M897 Artist Spotlight: March 2014
Learning with Joshua Davis
"everybody's hero" asks the tough questions
Story by LCC Radio Staff Reporter Karen Hopper
Seth Bernard and May Erlewine were the M897 artist, May told me that Joshua
Davis is one of her heroes in Michigan music. I’d always figured we’d name him
the M897 artist at some point, but at that moment, I knew that it needed to be a
priority. No musician I’ve spoken with over the past year has had a bad word to
say about him, and many offer up his name, unprompted, as somebody they respect
While we’re naming him the M897 artist as a solo artist, his success is closely tied to the seminal Lansing band, Steppin’ In It, of which Davis is and remains the frontman. The days when Steppin’ In It had a standing gig at The Green Door are over for now (Elden Kelly and the Next Step have the slot, and that band features many members of Steppin’ In It), but the band still exists; they’re just playing fewer shows, and trying to “make them count” when they do.
Davis, newly of Traverse City, is humble about the admiration he receives, blaming it on his age. “I think I’m older than a lot of my peers! A lot of people in May’s generation see Steppin’ In It as breaking a lot of ground. We were pushing it and making a living.”
Community-building is a huge priority for Davis, who now works with organizations like SEEDS, and his 2013 album, A Miracle of Birds, was the result of his collaboration with an organization called On the Ground (more on that later).
He describes his focus on community as a natural component to his folk music roots. Davis says he grew up going to music festivals in Michigan, “where the people I was looking up to were playing folk festivals, and I’d go back there with my guitar, and they’d be teaching me what they do.” With folk, he explains, there’s “the idea that the music won’t survive if it’s not taught to the next generation.”
And that lead him to teaching. As he learned, so he taught . . . eventually winding up with teaching gigs at places like MSU Community Music School and Blackbird Arts in Traverse City, as well as schools across Northern Michigan through his presentations with SEEDS Quest for Place program, which combines history, place, and creative expression by exposing kids to recordings of Michigan folk songs--sea chanties, lumberjack tunes, mining songs, Detroit blues, etc.
It’s a significant part of what’s next for him. In late April and early May, the Quest for Place kids will put on a multi-media show of their own tunes (written with the help of facilitators like Davis) and interpretations of those recordings. And more broadly, teaching and presenting is an integral part of his experience as a folk musician--he’s done a TedX talk in Muskegon and spoken at universities and community centers.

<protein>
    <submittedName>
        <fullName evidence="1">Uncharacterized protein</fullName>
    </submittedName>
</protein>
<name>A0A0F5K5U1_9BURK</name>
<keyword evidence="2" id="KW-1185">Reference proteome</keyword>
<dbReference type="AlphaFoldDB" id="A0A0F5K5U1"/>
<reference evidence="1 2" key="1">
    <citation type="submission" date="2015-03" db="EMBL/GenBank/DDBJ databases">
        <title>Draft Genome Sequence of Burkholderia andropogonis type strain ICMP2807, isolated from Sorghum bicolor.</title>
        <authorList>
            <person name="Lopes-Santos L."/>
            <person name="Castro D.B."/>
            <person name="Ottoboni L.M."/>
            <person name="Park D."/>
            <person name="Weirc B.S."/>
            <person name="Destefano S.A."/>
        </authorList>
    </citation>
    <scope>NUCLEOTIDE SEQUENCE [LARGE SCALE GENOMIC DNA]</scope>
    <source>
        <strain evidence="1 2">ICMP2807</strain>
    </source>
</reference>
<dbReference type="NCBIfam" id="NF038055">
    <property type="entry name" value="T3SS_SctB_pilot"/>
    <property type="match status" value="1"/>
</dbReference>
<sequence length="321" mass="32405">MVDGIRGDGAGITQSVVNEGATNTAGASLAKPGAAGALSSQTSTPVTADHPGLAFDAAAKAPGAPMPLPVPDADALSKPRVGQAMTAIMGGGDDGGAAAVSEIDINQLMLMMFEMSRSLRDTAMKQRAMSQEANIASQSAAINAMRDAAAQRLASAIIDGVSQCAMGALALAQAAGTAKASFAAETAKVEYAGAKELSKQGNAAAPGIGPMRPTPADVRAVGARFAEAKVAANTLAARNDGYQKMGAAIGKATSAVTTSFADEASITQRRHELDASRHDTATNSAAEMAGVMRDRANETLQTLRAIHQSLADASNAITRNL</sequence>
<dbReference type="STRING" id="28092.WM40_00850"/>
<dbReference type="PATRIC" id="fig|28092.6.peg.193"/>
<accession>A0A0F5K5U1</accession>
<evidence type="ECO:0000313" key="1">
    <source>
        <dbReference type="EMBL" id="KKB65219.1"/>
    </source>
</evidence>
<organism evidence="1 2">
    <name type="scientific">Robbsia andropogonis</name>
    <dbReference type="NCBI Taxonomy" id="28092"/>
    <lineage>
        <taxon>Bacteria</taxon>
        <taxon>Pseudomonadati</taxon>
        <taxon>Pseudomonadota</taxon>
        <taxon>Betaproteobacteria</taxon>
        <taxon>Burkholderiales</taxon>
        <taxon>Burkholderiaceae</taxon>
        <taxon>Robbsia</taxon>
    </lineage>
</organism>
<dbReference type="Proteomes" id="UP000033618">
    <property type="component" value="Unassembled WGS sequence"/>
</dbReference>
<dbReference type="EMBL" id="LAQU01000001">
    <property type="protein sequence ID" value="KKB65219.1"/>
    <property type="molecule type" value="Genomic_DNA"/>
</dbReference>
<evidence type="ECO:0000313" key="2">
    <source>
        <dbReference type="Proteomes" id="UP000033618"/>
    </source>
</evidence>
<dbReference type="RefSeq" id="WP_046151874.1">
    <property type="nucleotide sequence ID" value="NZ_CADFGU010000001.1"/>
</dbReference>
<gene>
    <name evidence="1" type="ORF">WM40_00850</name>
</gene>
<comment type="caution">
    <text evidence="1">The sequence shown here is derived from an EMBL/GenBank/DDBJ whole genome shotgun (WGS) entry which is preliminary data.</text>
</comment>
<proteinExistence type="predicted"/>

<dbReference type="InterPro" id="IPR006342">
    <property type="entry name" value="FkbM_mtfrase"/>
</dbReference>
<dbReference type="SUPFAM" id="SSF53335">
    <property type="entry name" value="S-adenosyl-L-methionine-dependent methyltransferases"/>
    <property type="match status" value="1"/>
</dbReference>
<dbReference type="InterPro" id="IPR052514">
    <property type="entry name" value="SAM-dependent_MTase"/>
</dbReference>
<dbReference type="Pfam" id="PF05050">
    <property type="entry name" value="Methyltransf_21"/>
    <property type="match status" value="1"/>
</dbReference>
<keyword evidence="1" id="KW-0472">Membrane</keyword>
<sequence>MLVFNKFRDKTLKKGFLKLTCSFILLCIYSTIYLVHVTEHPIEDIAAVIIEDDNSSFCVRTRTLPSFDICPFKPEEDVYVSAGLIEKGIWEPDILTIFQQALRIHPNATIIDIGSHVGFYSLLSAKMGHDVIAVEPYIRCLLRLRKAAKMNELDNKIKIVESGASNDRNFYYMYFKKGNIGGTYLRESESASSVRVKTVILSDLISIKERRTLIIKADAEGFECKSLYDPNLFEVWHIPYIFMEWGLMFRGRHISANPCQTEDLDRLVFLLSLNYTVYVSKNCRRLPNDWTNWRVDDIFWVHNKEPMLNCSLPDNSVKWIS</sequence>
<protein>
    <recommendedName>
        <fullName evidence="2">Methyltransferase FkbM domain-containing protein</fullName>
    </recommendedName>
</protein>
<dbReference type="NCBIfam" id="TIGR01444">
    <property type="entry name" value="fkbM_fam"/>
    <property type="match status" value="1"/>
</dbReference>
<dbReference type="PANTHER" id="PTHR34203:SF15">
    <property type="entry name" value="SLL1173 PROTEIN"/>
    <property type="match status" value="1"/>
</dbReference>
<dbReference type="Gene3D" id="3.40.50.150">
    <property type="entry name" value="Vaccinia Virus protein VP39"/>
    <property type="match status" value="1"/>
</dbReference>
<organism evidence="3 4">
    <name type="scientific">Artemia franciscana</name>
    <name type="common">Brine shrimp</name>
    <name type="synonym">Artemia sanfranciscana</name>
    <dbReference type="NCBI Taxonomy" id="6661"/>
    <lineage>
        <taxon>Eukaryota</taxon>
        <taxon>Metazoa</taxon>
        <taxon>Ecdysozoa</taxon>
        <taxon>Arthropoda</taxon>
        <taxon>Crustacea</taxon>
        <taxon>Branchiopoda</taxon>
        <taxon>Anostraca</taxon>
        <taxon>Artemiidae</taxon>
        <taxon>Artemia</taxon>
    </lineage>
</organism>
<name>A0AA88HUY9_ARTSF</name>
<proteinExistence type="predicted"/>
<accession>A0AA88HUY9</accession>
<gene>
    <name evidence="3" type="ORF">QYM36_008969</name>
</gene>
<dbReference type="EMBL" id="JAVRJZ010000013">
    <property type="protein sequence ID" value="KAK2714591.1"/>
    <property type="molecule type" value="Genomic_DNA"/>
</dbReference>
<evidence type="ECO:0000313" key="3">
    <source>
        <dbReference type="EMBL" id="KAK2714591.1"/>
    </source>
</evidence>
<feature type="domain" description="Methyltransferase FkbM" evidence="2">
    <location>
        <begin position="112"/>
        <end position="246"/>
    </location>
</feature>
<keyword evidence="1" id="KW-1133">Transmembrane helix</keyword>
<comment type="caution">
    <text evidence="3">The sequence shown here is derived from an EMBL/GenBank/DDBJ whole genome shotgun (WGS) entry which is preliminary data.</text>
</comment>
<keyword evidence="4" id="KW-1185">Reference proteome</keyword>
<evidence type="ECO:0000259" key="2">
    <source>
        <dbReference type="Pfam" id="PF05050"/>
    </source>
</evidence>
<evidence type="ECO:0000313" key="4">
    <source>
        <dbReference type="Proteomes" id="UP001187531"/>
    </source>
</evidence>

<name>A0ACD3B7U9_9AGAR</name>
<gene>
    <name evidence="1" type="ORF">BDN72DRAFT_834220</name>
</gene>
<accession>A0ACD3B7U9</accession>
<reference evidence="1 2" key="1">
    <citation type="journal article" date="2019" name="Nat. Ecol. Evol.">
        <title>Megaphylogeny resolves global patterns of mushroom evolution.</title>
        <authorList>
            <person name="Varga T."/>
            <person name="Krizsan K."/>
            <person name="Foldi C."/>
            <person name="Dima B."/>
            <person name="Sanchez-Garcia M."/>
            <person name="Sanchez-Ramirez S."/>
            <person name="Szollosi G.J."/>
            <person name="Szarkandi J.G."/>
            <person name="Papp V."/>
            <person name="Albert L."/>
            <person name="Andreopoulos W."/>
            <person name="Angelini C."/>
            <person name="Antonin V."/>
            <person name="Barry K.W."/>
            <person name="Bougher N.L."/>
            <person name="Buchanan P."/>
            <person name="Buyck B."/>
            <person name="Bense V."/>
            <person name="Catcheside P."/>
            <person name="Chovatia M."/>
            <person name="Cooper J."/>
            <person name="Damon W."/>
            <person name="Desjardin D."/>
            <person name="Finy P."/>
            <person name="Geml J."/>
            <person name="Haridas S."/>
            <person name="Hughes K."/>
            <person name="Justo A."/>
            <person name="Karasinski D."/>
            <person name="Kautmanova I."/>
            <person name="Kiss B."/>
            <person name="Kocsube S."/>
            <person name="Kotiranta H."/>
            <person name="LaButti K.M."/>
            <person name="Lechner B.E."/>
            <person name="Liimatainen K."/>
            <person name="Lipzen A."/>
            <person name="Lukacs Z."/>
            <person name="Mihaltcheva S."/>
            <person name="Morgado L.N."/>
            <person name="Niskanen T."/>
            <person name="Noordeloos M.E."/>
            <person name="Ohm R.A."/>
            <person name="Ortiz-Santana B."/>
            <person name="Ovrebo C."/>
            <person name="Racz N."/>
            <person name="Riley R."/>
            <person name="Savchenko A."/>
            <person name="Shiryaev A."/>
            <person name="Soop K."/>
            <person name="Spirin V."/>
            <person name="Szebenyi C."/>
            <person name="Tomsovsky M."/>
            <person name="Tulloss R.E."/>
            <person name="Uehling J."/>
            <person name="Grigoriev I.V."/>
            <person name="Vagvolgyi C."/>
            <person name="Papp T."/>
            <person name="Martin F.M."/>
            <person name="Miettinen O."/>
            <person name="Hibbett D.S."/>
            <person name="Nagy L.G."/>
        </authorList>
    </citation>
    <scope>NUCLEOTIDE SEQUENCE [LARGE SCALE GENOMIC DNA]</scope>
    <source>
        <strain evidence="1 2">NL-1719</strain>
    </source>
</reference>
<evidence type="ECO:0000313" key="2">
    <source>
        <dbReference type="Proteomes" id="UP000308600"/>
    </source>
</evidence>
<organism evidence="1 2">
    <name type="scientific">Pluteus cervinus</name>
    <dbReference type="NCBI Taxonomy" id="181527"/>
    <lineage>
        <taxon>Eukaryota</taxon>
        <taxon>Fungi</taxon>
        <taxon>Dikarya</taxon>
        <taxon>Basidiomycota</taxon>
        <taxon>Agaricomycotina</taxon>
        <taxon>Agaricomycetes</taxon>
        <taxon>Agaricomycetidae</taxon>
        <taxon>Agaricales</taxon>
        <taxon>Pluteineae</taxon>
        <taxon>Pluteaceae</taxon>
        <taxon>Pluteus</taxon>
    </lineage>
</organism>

“I still love performing, but teaching and working with kids has become something that I love just as much,” says Davis.
Sometimes the line between Joshua Davis, solo artist and Joshua Davis, band member can seem pretty thin. You’ll find him on albums with many different Michigan artists, and that’s in part due to his relationship with Earthworks Music, a music collective that focuses on building community and helping each other grow as musicians.
“There’s a lot to being a working, professional artist of any kind. It’s not something where you’re going to make a lot of money or have a consistent schedule . . . or walk away from. So we’ve built a support system around the state where we can share information and everyone is on everybody else's’ recordings and we support organizations. You gotta give back.”
In 2012 when On the Ground, an organization dedicated to sustainable farming in several countries, asked Davis to travel to Palestine, he was initially hesitant.
As a Jew, “I was raised in a household very much in support of the state of Israel, and Jews tend to shut down and not want to talk about it—it’s the safe place we can all go if something terrible happened, a place of protection.”
So the idea of going to Palestine, which is thought by some to be a hotbed of anti-Jewish sentiment, was daunting.
In the end, he decided to go.
“The trip was really difficult, and I thought I’d come back with more of a concrete idea of what is right or wrong, but I came back with more questions.
“But for me, it’s the basic Jewish ethics; freedom from oppression, justice, liberty . . . it’s hard to see oppression being turned around, the Israelis repressing other people. But there’s lots of politics, lots of factions. I don’t know what’s best, but all I can do it tell people about my experiences.”
The result is his 2013 album, A Miracle of Birds.
“It was scary—I didn’t want to make an album that was going to demonize Israel or lighten the oppression that the Palestinian people are going through. But in the end, it came back to just writing personal songs, songs about me and what I was going through there. Here’s my experiences—you figure out what to think about it.”
The reaction, he says, has largely been positive. You can click over to the “listen” tab to hear for yourself that that’s due in no small part to his musicianship.